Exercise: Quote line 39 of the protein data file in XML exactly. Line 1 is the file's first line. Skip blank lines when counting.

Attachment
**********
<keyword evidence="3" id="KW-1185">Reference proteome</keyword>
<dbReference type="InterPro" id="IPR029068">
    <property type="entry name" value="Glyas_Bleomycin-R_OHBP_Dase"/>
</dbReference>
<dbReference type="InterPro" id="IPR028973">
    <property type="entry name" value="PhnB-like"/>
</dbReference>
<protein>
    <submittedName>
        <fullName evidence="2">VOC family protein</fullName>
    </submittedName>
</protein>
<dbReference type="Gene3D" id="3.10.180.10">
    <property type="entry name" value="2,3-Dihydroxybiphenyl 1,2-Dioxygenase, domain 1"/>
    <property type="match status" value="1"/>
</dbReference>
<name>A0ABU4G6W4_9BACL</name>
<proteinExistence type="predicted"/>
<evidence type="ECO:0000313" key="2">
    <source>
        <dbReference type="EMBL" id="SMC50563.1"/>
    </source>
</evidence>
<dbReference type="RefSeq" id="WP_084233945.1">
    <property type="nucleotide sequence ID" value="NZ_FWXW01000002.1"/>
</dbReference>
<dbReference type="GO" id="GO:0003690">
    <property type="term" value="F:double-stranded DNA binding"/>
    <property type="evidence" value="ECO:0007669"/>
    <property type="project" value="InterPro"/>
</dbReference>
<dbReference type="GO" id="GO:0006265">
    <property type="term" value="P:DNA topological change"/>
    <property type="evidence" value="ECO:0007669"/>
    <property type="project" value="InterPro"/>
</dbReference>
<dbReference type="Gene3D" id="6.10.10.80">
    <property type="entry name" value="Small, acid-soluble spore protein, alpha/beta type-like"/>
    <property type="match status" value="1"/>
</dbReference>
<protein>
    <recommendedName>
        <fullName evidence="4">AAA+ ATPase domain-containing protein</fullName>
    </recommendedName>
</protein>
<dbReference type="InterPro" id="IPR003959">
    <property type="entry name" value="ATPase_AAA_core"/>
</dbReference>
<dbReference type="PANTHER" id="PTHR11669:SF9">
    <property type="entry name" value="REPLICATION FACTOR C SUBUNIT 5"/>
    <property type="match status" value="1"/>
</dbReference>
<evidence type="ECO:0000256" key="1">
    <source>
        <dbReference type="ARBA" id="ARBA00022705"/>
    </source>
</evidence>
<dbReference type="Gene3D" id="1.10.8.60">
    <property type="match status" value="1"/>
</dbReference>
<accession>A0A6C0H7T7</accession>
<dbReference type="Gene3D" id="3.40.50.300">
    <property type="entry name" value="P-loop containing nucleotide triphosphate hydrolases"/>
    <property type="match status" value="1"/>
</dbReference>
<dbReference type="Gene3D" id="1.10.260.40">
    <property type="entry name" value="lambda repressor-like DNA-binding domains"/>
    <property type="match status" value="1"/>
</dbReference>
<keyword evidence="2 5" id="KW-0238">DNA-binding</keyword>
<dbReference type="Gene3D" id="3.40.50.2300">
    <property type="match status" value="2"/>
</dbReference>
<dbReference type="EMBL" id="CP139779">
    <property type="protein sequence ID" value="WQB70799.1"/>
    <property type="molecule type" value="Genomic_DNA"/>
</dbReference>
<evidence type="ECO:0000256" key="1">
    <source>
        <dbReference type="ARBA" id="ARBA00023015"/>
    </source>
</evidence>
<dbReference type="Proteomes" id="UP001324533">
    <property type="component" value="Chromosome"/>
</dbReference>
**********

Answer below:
    <property type="match status" value="1"/>